It seems that the dictatorships invented it but the inverted C is the counterpart of the Copyright symbol. It was created in 1976 and published with a small software to save RAM memory in the then rudimentary computer industry.
Although its origin has nothing to do with human rights, it leads me to draw a parallel with the errors and injustices that still exist in the world and which prevent entire peoples and large social groups, for ethnic, cultural or other reasons, from having the guarantee of a decent life.
Many governments evade the accusations about their negative records on respect for fundamental rights on the grounds of poverty. Others wriggle out of the issue with the simplistic justification of the role of rich countries and the shameful scar of colonialism.
There are also places like Cuba, where governments prevent their citizens — under the guise of an ideology and historically outdated disputes with their American neighbors — from exercising their rights fully.
We are a gagged people of whispers, while most of the world calls out their achievements and demands more and more freedom for themselves and their children. The Cuban totalitarian system bases its strategy of manipulation of human rights on the pillars of the right to life, education, culture and health, while the all other rights are routinely violated, even if all are interdependent and indivisible.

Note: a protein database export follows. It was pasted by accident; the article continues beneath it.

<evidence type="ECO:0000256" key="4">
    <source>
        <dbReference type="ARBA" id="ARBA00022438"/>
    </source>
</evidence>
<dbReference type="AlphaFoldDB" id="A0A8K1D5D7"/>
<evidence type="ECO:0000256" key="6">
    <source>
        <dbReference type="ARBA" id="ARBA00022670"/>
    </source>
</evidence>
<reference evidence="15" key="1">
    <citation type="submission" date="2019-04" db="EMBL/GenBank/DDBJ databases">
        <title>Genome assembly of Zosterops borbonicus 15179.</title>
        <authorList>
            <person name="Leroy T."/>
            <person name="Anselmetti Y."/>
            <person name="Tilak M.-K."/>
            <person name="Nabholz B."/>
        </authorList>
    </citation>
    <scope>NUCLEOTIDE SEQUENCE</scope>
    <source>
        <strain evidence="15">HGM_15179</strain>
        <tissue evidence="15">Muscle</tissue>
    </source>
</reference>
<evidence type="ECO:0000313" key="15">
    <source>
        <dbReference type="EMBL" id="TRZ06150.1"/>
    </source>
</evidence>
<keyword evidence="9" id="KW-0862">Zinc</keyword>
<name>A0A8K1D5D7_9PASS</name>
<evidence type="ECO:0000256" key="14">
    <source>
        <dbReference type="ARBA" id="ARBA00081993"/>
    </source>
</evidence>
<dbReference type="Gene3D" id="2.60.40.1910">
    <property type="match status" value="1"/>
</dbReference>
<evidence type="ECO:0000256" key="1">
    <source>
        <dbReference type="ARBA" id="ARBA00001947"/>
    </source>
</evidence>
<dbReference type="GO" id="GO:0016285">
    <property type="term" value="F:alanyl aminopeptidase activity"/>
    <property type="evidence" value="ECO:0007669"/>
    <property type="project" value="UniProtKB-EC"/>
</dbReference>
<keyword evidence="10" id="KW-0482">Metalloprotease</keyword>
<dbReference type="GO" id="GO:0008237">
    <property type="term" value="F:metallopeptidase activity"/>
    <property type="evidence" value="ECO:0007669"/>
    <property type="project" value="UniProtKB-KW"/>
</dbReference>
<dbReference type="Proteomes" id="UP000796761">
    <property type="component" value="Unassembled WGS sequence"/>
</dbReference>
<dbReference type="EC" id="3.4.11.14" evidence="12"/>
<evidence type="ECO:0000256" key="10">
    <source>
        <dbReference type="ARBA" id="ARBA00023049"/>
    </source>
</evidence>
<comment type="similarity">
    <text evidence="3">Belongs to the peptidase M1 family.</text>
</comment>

Thus, they have never published the text of the Universal Declaration of Human Rights, issued by the United Nations in 1948. Their cadres and empowered notables, repeat the unsustainable argument that the Cuban government is the best example in terms of respect for these rights, although they are reluctant to ratify and implement the International Covenants and Protocols, which they are legally obliged to honor.
Generally, Cuban authorities tend to stain Human Rights Day, which precedes Christmas, with intransigence and arbitrary arrests harmful to freedom of thought, the conciliatory and fraternal spirit of the festivities, while the alternative political society in Cuba celebrates this significant date with various civic activities.
At present, the Cuban dictatorship has introduced to the part of society that responds to their interests a certain permissibility to public recognition of Human Rights Day on December 10. Gradually the clouds of intolerance are moved by new winds which — manipulatively or not — incorporate new phrases into the rigid vocabulary of the slogans of the adherents of totalitarianism.
This more than fifty-year old model imposed on us forces us to live in a sociopolitical and economic order in which they determine the concepts and categories of rights and decide what we may exercise and enjoy in society.
We Cubans who love liberty, watch with indignation as one part of the human leaders of Cuba re-emphasize their attitude of considering themselves above the rest of us, and fundamentally save and preserve their left, without considering the civil and political rights of the rest of their compatriots.
We continue working with the certainty that the day is every closer when we will eliminate this rod, more punishing than disciplinary, with which the government beats us and prevents our advancing toward the gradual introduction of the exercise of the rights and freedoms of our people, as a preamble to full democracy we Cubans deserve.
December 17 2012